from The American Heritage® Dictionary of the English Language, 4th Edition
- adj. Having a form or curvature suggestive of a lyre.
- adj. Botany Having a pinnately divided leaf with an enlarged terminal lobe and smaller lateral lobes.
from Wiktionary, Creative Commons Attribution/Share-Alike License
- adj. Shaped like a lyre.
- adj. Having a large terminal lobe and smaller rounded lobes toward its base.
from the GNU version of the Collaborative International Dictionary of English
- adj. Lyre-shaped, or spatulate and oblong, with small lobes toward the base.
- adj. Shaped like a lyre, as the tail of the blackcock, or that of the lyre bird.
from The Century Dictionary and Cyclopedia
- Resembling a lyre; having the form or curves of a lyre; lyre-shaped. In ornithology, applied to the tail of the lyre-bird, Menura superba, and of the blackcock, Tetrao or Lyrurus tetrix; in entomology, to insects or parts which approach the form of a lyre or lyrate leaf.
from WordNet 3.0 Copyright 2006 by Princeton University. All rights reserved.
- adj. (of a leaf shape) having curvature suggestive of a lyre
Vilmorin mentions two varieties; one having entire leaves, the other with lyrate or lobed leaves; giving preference, however, to the one with entire leaves.
Stems from twelve to fifteen inches high; leaves lyrate, the terminal lobe round; flowers small, in erect, loose, terminal spikes, or groups; the seeds are small, wrinkled, of a grayish color, and retain their vitality three years.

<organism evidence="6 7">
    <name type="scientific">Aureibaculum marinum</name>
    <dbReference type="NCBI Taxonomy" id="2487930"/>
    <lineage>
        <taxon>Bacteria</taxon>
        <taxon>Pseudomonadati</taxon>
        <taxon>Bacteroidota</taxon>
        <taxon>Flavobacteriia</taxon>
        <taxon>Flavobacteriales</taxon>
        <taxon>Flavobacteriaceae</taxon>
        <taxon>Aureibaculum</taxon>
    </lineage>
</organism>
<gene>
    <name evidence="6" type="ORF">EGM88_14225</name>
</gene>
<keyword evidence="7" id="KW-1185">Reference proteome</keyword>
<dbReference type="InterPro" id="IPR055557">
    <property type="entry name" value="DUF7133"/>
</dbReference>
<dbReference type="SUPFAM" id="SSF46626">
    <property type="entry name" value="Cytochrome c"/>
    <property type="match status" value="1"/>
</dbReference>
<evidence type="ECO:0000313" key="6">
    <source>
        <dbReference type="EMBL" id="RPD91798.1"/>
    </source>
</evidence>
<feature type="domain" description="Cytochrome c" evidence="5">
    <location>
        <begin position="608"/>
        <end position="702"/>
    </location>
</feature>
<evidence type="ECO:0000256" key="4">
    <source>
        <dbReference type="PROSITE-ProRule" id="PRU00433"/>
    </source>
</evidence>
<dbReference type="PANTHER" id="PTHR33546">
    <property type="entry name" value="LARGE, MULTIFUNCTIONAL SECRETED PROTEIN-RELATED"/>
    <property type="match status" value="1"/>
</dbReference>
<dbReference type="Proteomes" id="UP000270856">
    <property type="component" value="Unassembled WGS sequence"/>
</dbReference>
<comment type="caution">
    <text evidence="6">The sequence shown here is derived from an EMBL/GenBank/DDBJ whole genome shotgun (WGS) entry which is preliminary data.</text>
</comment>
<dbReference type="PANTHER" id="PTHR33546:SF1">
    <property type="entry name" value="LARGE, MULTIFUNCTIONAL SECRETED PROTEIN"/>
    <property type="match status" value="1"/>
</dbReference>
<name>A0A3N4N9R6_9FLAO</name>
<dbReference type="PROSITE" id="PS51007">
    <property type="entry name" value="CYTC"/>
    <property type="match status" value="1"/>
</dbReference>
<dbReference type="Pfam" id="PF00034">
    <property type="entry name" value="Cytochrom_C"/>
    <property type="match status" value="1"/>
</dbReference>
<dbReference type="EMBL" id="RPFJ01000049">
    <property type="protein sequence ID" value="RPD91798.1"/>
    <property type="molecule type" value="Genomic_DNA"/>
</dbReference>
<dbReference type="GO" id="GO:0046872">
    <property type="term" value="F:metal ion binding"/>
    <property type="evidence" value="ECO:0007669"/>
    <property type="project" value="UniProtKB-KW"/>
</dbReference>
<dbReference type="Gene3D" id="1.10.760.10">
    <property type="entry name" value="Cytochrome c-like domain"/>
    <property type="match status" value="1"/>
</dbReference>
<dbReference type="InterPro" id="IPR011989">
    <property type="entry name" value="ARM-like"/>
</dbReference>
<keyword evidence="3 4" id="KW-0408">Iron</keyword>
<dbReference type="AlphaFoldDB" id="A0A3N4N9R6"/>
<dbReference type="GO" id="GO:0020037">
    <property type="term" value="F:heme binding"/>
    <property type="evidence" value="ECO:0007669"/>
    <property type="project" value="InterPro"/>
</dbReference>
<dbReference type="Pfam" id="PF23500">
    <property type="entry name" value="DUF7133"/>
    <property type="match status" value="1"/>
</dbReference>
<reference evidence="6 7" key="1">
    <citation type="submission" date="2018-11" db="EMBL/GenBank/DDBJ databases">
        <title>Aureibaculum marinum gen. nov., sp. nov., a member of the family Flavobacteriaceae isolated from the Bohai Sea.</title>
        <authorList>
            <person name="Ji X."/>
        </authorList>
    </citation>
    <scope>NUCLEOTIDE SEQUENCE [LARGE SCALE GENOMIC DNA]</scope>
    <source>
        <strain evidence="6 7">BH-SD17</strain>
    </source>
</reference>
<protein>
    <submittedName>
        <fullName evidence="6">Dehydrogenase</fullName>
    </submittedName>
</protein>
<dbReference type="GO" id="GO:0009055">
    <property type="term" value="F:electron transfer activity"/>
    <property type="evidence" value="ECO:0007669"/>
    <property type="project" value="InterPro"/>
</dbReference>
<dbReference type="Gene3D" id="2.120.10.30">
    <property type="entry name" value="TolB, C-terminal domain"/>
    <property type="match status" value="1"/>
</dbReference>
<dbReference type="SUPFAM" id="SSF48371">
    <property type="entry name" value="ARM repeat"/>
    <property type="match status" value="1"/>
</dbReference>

Leaves sixteen to eighteen inches in length, very dark green, deeply lobed, or lyrate, and hairy, or hispid, on the nerves and borders.
The leaves of this species are six inches long, pale yellowish-green, lyrate, with obtuse and entire divisions: when fully developed, they somewhat resemble those of the oak, as implied by the name.
The radical leaves are hairy and rough, and are usually lobed, or lyrate; but, in some of the sorts, nearly spatulate, with the borders almost entire.
The radical leaves are lyrate and roughish when young; those of the stem clasping, or heart-shaped, at base, and of an oblong form, -- all somewhat fleshy, of a dark-green color, with a glaucous bloom.
The species of Yucatan and southern Mexico have small lyrate antlers with few, short tines, rather different from the broader type of the more northern species with well developed secondary tines.
In architecture, the cob is nearly three feet high at the shoulder, has beautiful, sweeping horns of a lyrate shape, has a white patch around each eye, a white belly, and a coat of yellow with black on the forelegs.
Hornless females would place it among the latter; but lyrate horns, ovine nose, and want of sinus, would give it rather to Gazella, and its singular inguinal purses further ally it to _Ant. dorcas_ of this group.
Horns non-lyrate: _Gazella Cuvieri_; _G. leptoceros_; _G.
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